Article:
Reed Smoot was a businessman and apostle of The Church of Jesus Christ of Latter-day Saints when he was elected by the state legislature to the United States Senate in 1902. From his time in the Senate, Smoot is remembered as the co-sponsor of the 1930 Smoot–Hawley Tariff Act, which increased 900 American import duties. Thomas Lamont, a partner at J. P. Morgan at the time said, "That Act intensified nationalism all over the world"; the Smoot-Hawley Tariff Act is regarded as one of the catalysts for the Great Depression. Smoot was a prominent leader of the LDS Church, chosen to serve as an apostle in the Quorum of the Twelve Apostles in 1900, his role in the LDS Church led to a lengthy controversy of four years after he was elected to the Senate in 1903. A Senate committee investigated his eligibility to serve, known as the Reed Smoot hearings, recommended against him, but the full Senate voted to seat him. Smoot continued to be re-elected to successive terms. Smoot returned to Utah in 1933. Retiring from politics and business, he devoted himself to the church.
At the time of his death, he was third in the line of succession to lead the LDS Church. Smoot was born in 1862 in Utah Territory, he was the son of Mormon pioneer from Kentucky and Iowa, Abraham O. Smoot, who served as mayor of the city from 1856 to 1862, his mother was Anne Kristina Morrison Smoot known as Anne Kirstine Mauritzen before her marriage. Anne Kristina Morrison Smoot was Smoot's father's fifth wife of six plural marriages and 27 children, three of whom Abraham O. Smoot adopted; the family moved to Provo, when his father was called by Brigham Young to head the stake there. Smoot attended the University of Utah and graduated from Brigham Young Academy in Provo in 1879. Following which, Smoot served as a Mormon missionary in England. After returning to Utah, Smoot married Alpha M. Eldredge of Salt Lake City on September 17, 1884, they had six children together. Thereafter, Smoot became a successful businessman in the Salt Lake City area. In 1895, he became involved in the hierarchy of the LDS Church, advancing in authority.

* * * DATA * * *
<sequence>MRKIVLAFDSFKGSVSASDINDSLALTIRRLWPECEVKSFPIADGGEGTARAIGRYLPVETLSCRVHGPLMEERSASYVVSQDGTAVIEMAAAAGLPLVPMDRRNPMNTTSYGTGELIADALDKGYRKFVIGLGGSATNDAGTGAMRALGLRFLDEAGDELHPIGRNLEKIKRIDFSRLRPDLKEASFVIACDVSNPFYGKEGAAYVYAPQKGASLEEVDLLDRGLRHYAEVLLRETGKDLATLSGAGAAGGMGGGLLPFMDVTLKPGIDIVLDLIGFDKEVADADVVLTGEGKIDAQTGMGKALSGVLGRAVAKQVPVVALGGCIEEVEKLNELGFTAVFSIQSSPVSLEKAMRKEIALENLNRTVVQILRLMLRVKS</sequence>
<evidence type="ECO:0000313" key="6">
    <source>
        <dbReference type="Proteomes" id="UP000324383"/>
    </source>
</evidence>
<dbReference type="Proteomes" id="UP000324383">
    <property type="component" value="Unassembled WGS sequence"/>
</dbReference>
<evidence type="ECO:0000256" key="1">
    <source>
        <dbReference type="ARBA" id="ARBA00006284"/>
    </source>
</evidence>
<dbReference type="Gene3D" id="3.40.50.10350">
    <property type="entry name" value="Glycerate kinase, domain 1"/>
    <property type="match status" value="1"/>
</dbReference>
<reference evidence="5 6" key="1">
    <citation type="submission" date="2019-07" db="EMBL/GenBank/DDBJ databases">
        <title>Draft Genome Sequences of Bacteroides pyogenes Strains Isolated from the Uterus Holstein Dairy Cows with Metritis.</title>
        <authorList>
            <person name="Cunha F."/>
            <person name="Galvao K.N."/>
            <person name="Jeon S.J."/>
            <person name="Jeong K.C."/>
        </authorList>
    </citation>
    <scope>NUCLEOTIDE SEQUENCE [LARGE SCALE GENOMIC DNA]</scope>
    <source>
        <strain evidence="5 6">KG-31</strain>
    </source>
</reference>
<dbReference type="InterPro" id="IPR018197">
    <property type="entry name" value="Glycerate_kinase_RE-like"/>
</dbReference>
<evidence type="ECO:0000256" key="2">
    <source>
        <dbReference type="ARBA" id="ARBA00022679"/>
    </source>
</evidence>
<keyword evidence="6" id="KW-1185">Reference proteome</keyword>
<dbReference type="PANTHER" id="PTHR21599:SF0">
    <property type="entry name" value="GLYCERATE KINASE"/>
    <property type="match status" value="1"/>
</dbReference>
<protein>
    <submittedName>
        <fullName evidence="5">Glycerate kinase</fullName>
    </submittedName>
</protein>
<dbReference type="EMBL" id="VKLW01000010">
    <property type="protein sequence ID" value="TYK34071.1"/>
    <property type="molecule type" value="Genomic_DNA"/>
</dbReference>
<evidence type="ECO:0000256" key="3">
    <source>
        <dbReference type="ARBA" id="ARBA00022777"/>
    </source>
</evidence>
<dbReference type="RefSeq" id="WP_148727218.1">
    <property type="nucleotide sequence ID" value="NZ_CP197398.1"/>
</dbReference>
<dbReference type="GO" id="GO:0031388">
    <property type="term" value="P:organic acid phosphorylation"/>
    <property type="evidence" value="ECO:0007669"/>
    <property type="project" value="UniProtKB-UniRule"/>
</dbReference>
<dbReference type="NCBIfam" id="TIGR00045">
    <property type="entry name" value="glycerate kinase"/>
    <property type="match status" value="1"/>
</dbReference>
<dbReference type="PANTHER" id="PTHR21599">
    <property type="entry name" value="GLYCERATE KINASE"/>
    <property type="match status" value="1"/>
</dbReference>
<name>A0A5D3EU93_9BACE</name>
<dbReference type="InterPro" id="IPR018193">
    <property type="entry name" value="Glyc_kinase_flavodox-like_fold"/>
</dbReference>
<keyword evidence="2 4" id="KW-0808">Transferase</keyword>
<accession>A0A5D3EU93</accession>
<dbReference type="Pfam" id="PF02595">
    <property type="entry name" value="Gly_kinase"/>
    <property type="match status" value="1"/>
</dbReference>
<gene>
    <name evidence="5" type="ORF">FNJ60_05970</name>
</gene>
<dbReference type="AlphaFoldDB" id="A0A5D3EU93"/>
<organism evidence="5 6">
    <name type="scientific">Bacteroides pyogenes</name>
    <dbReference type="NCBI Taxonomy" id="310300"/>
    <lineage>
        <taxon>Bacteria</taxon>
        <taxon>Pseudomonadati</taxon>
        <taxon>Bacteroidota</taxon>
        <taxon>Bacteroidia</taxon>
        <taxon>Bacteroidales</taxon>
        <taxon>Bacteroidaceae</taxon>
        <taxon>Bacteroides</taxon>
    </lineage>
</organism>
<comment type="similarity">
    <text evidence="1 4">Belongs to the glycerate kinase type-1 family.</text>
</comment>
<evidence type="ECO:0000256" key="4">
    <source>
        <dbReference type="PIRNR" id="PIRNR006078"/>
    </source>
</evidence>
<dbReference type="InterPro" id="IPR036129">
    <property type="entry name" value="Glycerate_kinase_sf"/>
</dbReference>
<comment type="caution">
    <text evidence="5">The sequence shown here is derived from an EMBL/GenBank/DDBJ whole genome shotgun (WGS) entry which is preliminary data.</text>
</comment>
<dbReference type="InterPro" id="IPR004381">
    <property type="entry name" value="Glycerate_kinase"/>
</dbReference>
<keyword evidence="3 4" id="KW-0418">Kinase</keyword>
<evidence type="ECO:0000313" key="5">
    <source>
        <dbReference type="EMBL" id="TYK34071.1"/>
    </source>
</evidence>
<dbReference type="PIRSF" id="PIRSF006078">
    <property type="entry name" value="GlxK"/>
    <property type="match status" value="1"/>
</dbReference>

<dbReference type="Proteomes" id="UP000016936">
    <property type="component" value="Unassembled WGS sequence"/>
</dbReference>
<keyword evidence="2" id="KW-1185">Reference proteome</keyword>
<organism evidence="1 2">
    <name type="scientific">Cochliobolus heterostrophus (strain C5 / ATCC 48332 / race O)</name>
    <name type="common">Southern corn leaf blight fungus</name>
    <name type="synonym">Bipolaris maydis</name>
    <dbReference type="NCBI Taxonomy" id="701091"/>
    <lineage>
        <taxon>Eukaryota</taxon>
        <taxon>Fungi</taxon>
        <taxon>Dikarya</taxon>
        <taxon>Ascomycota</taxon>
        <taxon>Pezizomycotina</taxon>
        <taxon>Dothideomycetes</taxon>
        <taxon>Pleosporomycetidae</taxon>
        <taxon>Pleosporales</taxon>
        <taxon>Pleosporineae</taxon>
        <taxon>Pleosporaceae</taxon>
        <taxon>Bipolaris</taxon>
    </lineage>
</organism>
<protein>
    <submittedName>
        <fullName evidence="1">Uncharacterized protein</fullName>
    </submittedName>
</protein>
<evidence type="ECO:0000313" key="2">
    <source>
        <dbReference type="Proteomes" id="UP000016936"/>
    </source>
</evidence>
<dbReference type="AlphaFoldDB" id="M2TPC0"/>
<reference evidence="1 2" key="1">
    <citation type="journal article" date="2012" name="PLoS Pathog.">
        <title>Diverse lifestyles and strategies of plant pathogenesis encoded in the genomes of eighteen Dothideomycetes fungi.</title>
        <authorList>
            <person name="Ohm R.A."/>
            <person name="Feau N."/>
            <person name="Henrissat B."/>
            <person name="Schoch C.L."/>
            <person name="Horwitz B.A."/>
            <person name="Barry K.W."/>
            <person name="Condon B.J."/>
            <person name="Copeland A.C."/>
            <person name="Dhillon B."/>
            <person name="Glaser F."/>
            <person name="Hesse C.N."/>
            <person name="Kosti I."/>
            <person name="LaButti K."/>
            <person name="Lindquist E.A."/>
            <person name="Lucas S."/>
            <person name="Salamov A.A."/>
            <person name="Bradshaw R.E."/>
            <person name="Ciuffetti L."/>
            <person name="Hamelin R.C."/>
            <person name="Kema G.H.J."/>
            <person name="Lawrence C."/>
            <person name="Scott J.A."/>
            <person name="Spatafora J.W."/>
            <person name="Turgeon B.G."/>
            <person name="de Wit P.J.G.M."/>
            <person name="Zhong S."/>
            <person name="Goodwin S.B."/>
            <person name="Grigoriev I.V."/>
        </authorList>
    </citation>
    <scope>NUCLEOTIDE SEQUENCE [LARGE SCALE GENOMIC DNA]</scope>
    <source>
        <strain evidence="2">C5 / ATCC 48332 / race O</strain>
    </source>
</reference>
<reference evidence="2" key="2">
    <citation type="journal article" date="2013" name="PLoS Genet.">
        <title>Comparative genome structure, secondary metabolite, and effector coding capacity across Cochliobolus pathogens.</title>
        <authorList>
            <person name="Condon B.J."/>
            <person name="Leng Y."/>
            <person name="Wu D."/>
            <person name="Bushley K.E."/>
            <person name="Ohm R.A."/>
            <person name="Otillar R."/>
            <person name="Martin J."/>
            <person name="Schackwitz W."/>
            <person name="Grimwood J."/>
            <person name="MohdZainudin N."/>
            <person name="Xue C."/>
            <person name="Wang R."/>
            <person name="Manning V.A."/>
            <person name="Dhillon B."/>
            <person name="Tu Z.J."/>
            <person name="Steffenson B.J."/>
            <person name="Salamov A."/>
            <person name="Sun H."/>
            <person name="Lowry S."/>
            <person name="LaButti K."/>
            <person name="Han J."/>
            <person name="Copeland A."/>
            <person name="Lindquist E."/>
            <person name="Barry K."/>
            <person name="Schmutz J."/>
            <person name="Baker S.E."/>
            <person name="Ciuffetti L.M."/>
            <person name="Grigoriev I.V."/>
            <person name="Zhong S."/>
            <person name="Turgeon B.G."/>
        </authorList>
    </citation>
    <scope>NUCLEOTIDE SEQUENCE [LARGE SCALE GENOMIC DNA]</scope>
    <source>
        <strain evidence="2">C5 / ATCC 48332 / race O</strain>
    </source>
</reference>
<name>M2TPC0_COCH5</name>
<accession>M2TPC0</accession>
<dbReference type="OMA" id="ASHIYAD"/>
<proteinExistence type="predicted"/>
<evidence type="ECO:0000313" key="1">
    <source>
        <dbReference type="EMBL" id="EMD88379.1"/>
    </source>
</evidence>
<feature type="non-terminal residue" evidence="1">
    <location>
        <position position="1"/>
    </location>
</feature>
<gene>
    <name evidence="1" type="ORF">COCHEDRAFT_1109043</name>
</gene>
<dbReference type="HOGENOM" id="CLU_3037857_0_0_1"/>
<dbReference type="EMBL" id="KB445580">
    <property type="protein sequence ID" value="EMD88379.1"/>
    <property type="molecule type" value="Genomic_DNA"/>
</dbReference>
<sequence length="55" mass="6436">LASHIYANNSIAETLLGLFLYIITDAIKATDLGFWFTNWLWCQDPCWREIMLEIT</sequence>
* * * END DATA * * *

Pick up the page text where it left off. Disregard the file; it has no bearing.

On April 8, 1900, Smoot was ordained an LDS Church apostle and member of the church's Quorum of the Twelve Apostles. After becoming an apostle in 1900, Smoot received the approval of LDS Church president Joseph F. Smith to run for office in 1902, he had joined the Republican Party. Smoot was elected by the Utah legislature to the United States Senate on January 20, 1903, as a Republican Senator, representing the state. Smoot was introduced to the United States Senate by Utah's senior U. S. Senator, Republican Thomas Kearns, a Catholic, elected in 1901 over Smoot. Two years Smoot ran again and was elected to the Senate. Smoot's election sparked a bitter four-year battle in the Senate on whether Smoot was eligible and should be allowed to serve. Many senators were suspicious of the LDS Church because of its earlier polygamous practices. In addition, some thought Smoot's position as a Mormon apostle would disqualify him from representing all his constituents. Many were convinced that his association with the church disqualified him from serving in the United States Senate.